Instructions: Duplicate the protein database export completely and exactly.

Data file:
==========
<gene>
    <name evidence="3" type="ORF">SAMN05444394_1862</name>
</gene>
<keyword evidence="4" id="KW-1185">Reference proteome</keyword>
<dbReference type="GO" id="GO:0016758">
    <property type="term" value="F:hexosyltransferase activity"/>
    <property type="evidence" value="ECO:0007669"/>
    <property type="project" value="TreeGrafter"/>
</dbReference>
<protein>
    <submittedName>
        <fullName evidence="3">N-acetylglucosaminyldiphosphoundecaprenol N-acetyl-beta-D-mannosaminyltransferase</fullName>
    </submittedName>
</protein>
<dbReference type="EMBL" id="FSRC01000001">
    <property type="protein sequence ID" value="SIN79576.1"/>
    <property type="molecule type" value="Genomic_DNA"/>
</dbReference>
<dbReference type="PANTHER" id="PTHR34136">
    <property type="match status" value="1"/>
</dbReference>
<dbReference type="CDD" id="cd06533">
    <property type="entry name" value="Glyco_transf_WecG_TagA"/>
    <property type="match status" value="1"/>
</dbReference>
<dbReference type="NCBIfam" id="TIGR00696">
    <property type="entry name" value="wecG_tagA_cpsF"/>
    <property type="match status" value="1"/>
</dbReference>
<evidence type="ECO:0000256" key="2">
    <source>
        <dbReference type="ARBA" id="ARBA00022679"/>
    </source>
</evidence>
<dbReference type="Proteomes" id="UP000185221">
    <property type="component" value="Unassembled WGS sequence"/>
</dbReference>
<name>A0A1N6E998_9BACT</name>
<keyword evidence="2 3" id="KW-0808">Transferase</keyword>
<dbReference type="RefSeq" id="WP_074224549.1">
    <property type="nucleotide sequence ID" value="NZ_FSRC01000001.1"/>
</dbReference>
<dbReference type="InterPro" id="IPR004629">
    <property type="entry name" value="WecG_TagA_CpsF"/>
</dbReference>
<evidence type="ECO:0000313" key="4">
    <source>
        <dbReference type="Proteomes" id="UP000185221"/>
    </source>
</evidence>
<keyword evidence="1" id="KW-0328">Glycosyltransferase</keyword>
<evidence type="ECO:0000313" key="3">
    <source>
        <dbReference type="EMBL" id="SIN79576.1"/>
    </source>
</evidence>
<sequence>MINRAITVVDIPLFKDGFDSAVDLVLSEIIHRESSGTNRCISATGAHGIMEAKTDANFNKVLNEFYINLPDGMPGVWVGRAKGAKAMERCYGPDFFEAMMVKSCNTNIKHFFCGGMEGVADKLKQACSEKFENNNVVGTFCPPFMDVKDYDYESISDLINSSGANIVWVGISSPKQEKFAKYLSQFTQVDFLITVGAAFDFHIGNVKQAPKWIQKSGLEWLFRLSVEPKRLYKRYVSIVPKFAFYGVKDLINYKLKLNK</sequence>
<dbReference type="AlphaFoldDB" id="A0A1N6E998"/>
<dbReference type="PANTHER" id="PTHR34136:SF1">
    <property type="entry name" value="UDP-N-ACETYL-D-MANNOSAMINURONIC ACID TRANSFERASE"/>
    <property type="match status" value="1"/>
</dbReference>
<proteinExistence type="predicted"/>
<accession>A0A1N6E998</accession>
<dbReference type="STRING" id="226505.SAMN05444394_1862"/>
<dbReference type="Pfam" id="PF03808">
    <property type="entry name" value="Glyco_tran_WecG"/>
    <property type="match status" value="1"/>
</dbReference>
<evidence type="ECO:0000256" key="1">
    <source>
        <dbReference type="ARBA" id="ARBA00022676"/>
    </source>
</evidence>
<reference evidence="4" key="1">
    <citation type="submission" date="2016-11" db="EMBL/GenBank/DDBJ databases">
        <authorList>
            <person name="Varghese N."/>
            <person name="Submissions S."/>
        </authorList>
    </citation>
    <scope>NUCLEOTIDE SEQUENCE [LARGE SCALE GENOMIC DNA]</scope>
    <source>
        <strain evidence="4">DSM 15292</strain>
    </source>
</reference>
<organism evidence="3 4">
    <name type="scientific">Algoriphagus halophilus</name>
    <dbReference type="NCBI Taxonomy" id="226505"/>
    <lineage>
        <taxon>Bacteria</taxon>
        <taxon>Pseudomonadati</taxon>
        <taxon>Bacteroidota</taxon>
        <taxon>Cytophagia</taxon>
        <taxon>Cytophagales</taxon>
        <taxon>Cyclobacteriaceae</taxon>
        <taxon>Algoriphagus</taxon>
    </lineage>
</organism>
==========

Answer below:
<gene>
    <name evidence="3" type="ORF">SAMN05444394_1862</name>
</gene>
<keyword evidence="4" id="KW-1185">Reference proteome</keyword>
<dbReference type="GO" id="GO:0016758">
    <property type="term" value="F:hexosyltransferase activity"/>
    <property type="evidence" value="ECO:0007669"/>
    <property type="project" value="TreeGrafter"/>
</dbReference>
<protein>
    <submittedName>
        <fullName evidence="3">N-acetylglucosaminyldiphosphoundecaprenol N-acetyl-beta-D-mannosaminyltransferase</fullName>
    </submittedName>
</protein>
<dbReference type="EMBL" id="FSRC01000001">
    <property type="protein sequence ID" value="SIN79576.1"/>
    <property type="molecule type" value="Genomic_DNA"/>
</dbReference>
<dbReference type="PANTHER" id="PTHR34136">
    <property type="match status" value="1"/>
</dbReference>
<dbReference type="CDD" id="cd06533">
    <property type="entry name" value="Glyco_transf_WecG_TagA"/>
    <property type="match status" value="1"/>
</dbReference>
<dbReference type="NCBIfam" id="TIGR00696">
    <property type="entry name" value="wecG_tagA_cpsF"/>
    <property type="match status" value="1"/>
</dbReference>
<evidence type="ECO:0000256" key="2">
    <source>
        <dbReference type="ARBA" id="ARBA00022679"/>
    </source>
</evidence>
<dbReference type="Proteomes" id="UP000185221">
    <property type="component" value="Unassembled WGS sequence"/>
</dbReference>
<name>A0A1N6E998_9BACT</name>
<keyword evidence="2 3" id="KW-0808">Transferase</keyword>
<dbReference type="RefSeq" id="WP_074224549.1">
    <property type="nucleotide sequence ID" value="NZ_FSRC01000001.1"/>
</dbReference>
<dbReference type="InterPro" id="IPR004629">
    <property type="entry name" value="WecG_TagA_CpsF"/>
</dbReference>
<evidence type="ECO:0000313" key="4">
    <source>
        <dbReference type="Proteomes" id="UP000185221"/>
    </source>
</evidence>
<keyword evidence="1" id="KW-0328">Glycosyltransferase</keyword>
<evidence type="ECO:0000313" key="3">
    <source>
        <dbReference type="EMBL" id="SIN79576.1"/>
    </source>
</evidence>
<sequence>MINRAITVVDIPLFKDGFDSAVDLVLSEIIHRESSGTNRCISATGAHGIMEAKTDANFNKVLNEFYINLPDGMPGVWVGRAKGAKAMERCYGPDFFEAMMVKSCNTNIKHFFCGGMEGVADKLKQACSEKFENNNVVGTFCPPFMDVKDYDYESISDLINSSGANIVWVGISSPKQEKFAKYLSQFTQVDFLITVGAAFDFHIGNVKQAPKWIQKSGLEWLFRLSVEPKRLYKRYVSIVPKFAFYGVKDLINYKLKLNK</sequence>
<dbReference type="AlphaFoldDB" id="A0A1N6E998"/>
<dbReference type="PANTHER" id="PTHR34136:SF1">
    <property type="entry name" value="UDP-N-ACETYL-D-MANNOSAMINURONIC ACID TRANSFERASE"/>
    <property type="match status" value="1"/>
</dbReference>
<proteinExistence type="predicted"/>
<accession>A0A1N6E998</accession>
<dbReference type="STRING" id="226505.SAMN05444394_1862"/>
<dbReference type="Pfam" id="PF03808">
    <property type="entry name" value="Glyco_tran_WecG"/>
    <property type="match status" value="1"/>
</dbReference>
<evidence type="ECO:0000256" key="1">
    <source>
        <dbReference type="ARBA" id="ARBA00022676"/>
    </source>
</evidence>
<reference evidence="4" key="1">
    <citation type="submission" date="2016-11" db="EMBL/GenBank/DDBJ databases">
        <authorList>
            <person name="Varghese N."/>
            <person name="Submissions S."/>
        </authorList>
    </citation>
    <scope>NUCLEOTIDE SEQUENCE [LARGE SCALE GENOMIC DNA]</scope>
    <source>
        <strain evidence="4">DSM 15292</strain>
    </source>
</reference>
<organism evidence="3 4">
    <name type="scientific">Algoriphagus halophilus</name>
    <dbReference type="NCBI Taxonomy" id="226505"/>
    <lineage>
        <taxon>Bacteria</taxon>
        <taxon>Pseudomonadati</taxon>
        <taxon>Bacteroidota</taxon>
        <taxon>Cytophagia</taxon>
        <taxon>Cytophagales</taxon>
        <taxon>Cyclobacteriaceae</taxon>
        <taxon>Algoriphagus</taxon>
    </lineage>
</organism>